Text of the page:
thanks for bringing up the commentary. ;-) I have a look and it says,
neyyattha.m ... netabbattha.m ...: meaning should be offered.
niitattho ... kathitattho ...: meaning revealed.
So, PTS English is not far off to have "already explained" and "needing explanation" for niitattha and neyyattha respectively.
The commentary further comments that where the paramattha (anicca, dukkha, anatta) is not given, then it is neyyattha, but the fool would say that it is niitattha; and where the paramattha is given, the fool would treat it otherwise and say it requires further explanation.
I also have a look at Nettippakara.na commentary, in which the relevant section has,
neyyatthanti niddhaaretvaa gahetabbattha.m: meaning should be provided and taken.
niitatthanti yathaarutavasena ~naatabbattha.m: meaning should be known, (?) as if by the influence of the sound (?).
The verb neti can also mean: to understand, in addition to: to guide. However, the traditional views of the commentary suggest differently.
It is also interesting to note that both neyya and niita are derived from neti: neyya (gerundive) and niita (past participle).
--- In Pali@yahoogroups.com, Nina van Gorkom wrote:
> For (a) neyyattha suttanta, and (b) niitattha suttanta. I take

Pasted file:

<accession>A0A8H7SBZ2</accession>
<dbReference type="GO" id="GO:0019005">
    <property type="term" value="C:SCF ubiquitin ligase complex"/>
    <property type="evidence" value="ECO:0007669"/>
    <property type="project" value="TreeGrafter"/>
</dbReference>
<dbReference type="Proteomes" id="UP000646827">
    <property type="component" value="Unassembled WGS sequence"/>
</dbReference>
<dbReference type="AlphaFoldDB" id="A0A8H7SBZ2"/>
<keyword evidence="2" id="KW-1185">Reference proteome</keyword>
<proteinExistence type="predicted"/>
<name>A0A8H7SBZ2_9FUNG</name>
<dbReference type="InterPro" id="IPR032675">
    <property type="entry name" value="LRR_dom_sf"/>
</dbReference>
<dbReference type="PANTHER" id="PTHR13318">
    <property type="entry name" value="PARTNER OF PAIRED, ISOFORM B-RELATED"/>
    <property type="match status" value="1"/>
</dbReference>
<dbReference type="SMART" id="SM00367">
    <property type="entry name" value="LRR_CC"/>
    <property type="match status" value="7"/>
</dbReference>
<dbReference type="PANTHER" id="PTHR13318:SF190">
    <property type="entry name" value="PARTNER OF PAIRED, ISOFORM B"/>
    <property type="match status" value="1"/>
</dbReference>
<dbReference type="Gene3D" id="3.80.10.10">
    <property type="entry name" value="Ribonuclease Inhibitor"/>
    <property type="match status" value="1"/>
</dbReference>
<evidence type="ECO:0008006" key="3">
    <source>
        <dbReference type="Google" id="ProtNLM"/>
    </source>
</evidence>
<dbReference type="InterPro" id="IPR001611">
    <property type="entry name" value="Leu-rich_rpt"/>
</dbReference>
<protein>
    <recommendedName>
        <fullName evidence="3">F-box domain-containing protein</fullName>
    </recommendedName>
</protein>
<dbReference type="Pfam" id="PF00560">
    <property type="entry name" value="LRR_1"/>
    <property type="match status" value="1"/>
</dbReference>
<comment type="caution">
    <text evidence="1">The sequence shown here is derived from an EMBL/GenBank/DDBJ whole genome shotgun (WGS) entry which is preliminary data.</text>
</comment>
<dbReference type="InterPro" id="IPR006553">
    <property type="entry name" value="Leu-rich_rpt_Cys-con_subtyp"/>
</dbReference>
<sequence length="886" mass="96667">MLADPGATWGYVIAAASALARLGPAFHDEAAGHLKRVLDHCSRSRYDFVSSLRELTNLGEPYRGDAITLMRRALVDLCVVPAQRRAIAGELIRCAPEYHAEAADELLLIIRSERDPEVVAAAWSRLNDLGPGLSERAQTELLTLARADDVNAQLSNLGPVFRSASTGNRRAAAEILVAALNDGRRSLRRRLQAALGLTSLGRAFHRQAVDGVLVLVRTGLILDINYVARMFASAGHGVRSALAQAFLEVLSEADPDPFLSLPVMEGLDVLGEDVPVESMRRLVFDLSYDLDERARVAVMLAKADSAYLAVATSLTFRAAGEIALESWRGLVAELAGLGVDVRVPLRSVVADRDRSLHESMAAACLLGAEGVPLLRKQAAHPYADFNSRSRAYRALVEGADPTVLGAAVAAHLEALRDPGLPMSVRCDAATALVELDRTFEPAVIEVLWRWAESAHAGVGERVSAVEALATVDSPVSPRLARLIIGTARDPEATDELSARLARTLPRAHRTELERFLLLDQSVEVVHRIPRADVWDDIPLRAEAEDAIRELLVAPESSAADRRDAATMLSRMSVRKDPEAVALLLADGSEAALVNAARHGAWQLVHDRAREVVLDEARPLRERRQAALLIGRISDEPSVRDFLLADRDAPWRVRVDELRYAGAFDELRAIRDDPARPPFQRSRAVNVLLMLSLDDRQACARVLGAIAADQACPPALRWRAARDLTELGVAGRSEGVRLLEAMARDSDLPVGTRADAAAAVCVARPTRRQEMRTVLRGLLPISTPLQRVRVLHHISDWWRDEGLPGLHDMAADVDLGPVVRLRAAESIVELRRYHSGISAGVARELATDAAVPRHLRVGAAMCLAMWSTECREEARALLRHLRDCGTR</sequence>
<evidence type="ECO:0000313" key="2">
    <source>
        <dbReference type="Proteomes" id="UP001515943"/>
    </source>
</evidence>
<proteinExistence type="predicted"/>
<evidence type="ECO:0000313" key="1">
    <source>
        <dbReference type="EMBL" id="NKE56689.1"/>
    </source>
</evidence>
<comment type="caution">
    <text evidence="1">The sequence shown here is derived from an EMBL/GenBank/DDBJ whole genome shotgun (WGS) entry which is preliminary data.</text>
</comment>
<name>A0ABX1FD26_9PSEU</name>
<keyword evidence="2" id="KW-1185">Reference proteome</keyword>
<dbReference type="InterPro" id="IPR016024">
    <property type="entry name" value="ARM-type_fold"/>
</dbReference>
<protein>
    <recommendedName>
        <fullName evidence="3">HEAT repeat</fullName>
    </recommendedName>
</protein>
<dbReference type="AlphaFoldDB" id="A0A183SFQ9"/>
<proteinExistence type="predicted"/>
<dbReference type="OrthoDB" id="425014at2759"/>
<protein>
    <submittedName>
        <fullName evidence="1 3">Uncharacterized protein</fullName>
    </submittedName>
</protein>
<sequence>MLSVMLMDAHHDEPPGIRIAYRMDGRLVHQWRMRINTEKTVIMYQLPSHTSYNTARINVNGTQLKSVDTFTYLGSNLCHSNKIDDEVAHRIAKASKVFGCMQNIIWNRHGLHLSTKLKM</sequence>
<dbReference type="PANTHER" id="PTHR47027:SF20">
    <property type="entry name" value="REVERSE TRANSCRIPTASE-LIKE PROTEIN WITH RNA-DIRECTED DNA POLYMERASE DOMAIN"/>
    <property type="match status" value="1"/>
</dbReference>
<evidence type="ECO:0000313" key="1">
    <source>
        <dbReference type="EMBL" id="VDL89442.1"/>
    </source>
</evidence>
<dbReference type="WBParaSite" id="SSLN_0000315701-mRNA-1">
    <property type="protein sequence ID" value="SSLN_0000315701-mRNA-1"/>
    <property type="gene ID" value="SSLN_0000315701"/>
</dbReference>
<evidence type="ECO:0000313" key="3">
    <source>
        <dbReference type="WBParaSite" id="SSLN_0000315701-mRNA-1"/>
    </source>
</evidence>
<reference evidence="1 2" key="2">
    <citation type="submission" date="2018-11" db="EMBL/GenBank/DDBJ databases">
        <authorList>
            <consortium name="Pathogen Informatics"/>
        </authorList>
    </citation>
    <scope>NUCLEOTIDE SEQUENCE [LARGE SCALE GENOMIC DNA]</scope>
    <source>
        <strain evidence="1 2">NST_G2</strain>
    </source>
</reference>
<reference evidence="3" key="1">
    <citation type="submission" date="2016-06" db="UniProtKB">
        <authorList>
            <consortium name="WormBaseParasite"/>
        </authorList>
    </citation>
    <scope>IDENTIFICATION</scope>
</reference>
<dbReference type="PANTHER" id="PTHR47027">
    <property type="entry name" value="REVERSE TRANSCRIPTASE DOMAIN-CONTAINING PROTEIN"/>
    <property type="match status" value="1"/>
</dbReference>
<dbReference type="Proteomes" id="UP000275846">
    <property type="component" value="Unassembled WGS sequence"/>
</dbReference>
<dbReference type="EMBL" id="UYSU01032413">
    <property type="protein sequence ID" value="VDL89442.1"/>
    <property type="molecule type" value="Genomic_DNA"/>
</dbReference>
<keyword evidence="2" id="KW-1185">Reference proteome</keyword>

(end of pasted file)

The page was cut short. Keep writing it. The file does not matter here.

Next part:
> both neyyattha and niitattha as adjectives.
> PTS PED lists neyyattha as the compound "neyya attha", i.e.
> meaning to be understood, and niitattha as the opposite. I also
> have a look under the entry attha, it says niitattha = primary
> meaning, literal meaning; neyyattha = secondary or inferred meaning.
> Putting these together, I would suggest "neyyattha suttanta" as
> "discourse with meaning to be understood, or requiring some
> interpretation", and "niitattha suttanta" as "discourse which can
> be understood literally, or not requiring any interpretation".
N: The PED point to the netti pakara.na commentary and this is similar to what you suggest: <One whose meaning is already guided? One whose meaning has yet to be guided>
Footnote: niitatthaa and neyyattha. From neti: to guide.
I do not take so much to PED's primary meaning and secondary meaning. Niitattha is of the past, already 'concluded' or explained. I would think that the meaning has been explained already, it does not need to be explained again.